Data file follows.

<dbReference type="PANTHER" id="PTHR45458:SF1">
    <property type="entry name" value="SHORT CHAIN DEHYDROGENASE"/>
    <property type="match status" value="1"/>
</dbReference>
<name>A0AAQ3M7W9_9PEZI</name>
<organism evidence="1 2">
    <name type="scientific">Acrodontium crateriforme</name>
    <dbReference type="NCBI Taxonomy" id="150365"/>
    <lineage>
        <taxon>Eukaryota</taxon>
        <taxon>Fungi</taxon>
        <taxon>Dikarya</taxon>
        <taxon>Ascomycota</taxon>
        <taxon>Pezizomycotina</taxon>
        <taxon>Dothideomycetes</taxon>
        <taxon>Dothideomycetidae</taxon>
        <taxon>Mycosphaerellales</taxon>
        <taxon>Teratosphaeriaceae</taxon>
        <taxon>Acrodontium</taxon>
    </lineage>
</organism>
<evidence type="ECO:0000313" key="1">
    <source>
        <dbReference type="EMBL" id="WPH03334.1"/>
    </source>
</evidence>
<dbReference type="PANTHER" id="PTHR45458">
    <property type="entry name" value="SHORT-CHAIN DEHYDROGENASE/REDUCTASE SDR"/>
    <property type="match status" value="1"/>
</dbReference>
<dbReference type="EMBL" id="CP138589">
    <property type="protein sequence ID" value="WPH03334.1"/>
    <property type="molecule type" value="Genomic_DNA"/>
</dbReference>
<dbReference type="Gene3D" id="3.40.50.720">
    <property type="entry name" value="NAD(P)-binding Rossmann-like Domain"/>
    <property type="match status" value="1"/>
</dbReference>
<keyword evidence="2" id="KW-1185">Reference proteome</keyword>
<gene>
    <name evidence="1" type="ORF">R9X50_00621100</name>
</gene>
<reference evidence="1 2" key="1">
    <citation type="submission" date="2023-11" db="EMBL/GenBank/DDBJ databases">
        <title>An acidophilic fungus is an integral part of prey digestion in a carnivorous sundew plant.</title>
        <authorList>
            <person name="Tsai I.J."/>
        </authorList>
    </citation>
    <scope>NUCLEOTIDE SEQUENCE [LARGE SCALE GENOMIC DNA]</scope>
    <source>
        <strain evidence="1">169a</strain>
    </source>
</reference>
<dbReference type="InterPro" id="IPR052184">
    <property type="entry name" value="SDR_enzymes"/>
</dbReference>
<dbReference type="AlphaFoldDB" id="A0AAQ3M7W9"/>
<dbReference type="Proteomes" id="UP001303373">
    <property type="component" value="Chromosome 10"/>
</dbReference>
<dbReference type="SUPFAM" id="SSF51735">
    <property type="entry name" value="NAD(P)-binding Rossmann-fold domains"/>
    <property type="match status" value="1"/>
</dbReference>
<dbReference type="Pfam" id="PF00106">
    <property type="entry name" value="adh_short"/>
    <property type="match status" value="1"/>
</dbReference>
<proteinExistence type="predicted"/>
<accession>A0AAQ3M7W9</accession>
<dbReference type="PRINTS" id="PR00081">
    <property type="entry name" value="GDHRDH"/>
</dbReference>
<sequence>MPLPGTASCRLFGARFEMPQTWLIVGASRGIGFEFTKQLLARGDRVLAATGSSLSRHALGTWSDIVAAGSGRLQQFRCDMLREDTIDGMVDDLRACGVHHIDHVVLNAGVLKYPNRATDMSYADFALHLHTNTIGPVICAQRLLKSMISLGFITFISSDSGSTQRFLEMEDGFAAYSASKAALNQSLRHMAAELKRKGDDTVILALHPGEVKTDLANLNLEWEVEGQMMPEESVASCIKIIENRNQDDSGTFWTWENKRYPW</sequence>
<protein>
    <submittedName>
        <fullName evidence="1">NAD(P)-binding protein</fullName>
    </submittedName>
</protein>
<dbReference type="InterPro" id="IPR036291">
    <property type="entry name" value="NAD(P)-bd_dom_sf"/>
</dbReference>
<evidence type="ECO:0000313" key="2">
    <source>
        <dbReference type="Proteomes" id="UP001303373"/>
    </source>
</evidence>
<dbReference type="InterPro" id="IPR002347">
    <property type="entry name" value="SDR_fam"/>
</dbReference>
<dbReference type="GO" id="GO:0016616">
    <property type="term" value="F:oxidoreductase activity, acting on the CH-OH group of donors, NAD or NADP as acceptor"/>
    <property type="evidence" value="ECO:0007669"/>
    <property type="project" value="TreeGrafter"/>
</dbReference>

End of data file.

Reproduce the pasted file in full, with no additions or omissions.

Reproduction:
<dbReference type="PANTHER" id="PTHR45458:SF1">
    <property type="entry name" value="SHORT CHAIN DEHYDROGENASE"/>
    <property type="match status" value="1"/>
</dbReference>
<name>A0AAQ3M7W9_9PEZI</name>
<organism evidence="1 2">
    <name type="scientific">Acrodontium crateriforme</name>
    <dbReference type="NCBI Taxonomy" id="150365"/>
    <lineage>
        <taxon>Eukaryota</taxon>
        <taxon>Fungi</taxon>
        <taxon>Dikarya</taxon>
        <taxon>Ascomycota</taxon>
        <taxon>Pezizomycotina</taxon>
        <taxon>Dothideomycetes</taxon>
        <taxon>Dothideomycetidae</taxon>
        <taxon>Mycosphaerellales</taxon>
        <taxon>Teratosphaeriaceae</taxon>
        <taxon>Acrodontium</taxon>
    </lineage>
</organism>
<evidence type="ECO:0000313" key="1">
    <source>
        <dbReference type="EMBL" id="WPH03334.1"/>
    </source>
</evidence>
<dbReference type="PANTHER" id="PTHR45458">
    <property type="entry name" value="SHORT-CHAIN DEHYDROGENASE/REDUCTASE SDR"/>
    <property type="match status" value="1"/>
</dbReference>
<dbReference type="EMBL" id="CP138589">
    <property type="protein sequence ID" value="WPH03334.1"/>
    <property type="molecule type" value="Genomic_DNA"/>
</dbReference>
<dbReference type="Gene3D" id="3.40.50.720">
    <property type="entry name" value="NAD(P)-binding Rossmann-like Domain"/>
    <property type="match status" value="1"/>
</dbReference>
<keyword evidence="2" id="KW-1185">Reference proteome</keyword>
<gene>
    <name evidence="1" type="ORF">R9X50_00621100</name>
</gene>
<reference evidence="1 2" key="1">
    <citation type="submission" date="2023-11" db="EMBL/GenBank/DDBJ databases">
        <title>An acidophilic fungus is an integral part of prey digestion in a carnivorous sundew plant.</title>
        <authorList>
            <person name="Tsai I.J."/>
        </authorList>
    </citation>
    <scope>NUCLEOTIDE SEQUENCE [LARGE SCALE GENOMIC DNA]</scope>
    <source>
        <strain evidence="1">169a</strain>
    </source>
</reference>
<dbReference type="InterPro" id="IPR052184">
    <property type="entry name" value="SDR_enzymes"/>
</dbReference>
<dbReference type="AlphaFoldDB" id="A0AAQ3M7W9"/>
<dbReference type="Proteomes" id="UP001303373">
    <property type="component" value="Chromosome 10"/>
</dbReference>
<dbReference type="SUPFAM" id="SSF51735">
    <property type="entry name" value="NAD(P)-binding Rossmann-fold domains"/>
    <property type="match status" value="1"/>
</dbReference>
<dbReference type="Pfam" id="PF00106">
    <property type="entry name" value="adh_short"/>
    <property type="match status" value="1"/>
</dbReference>
<proteinExistence type="predicted"/>
<accession>A0AAQ3M7W9</accession>
<dbReference type="PRINTS" id="PR00081">
    <property type="entry name" value="GDHRDH"/>
</dbReference>
<sequence>MPLPGTASCRLFGARFEMPQTWLIVGASRGIGFEFTKQLLARGDRVLAATGSSLSRHALGTWSDIVAAGSGRLQQFRCDMLREDTIDGMVDDLRACGVHHIDHVVLNAGVLKYPNRATDMSYADFALHLHTNTIGPVICAQRLLKSMISLGFITFISSDSGSTQRFLEMEDGFAAYSASKAALNQSLRHMAAELKRKGDDTVILALHPGEVKTDLANLNLEWEVEGQMMPEESVASCIKIIENRNQDDSGTFWTWENKRYPW</sequence>
<protein>
    <submittedName>
        <fullName evidence="1">NAD(P)-binding protein</fullName>
    </submittedName>
</protein>
<dbReference type="InterPro" id="IPR036291">
    <property type="entry name" value="NAD(P)-bd_dom_sf"/>
</dbReference>
<evidence type="ECO:0000313" key="2">
    <source>
        <dbReference type="Proteomes" id="UP001303373"/>
    </source>
</evidence>
<dbReference type="InterPro" id="IPR002347">
    <property type="entry name" value="SDR_fam"/>
</dbReference>
<dbReference type="GO" id="GO:0016616">
    <property type="term" value="F:oxidoreductase activity, acting on the CH-OH group of donors, NAD or NADP as acceptor"/>
    <property type="evidence" value="ECO:0007669"/>
    <property type="project" value="TreeGrafter"/>
</dbReference>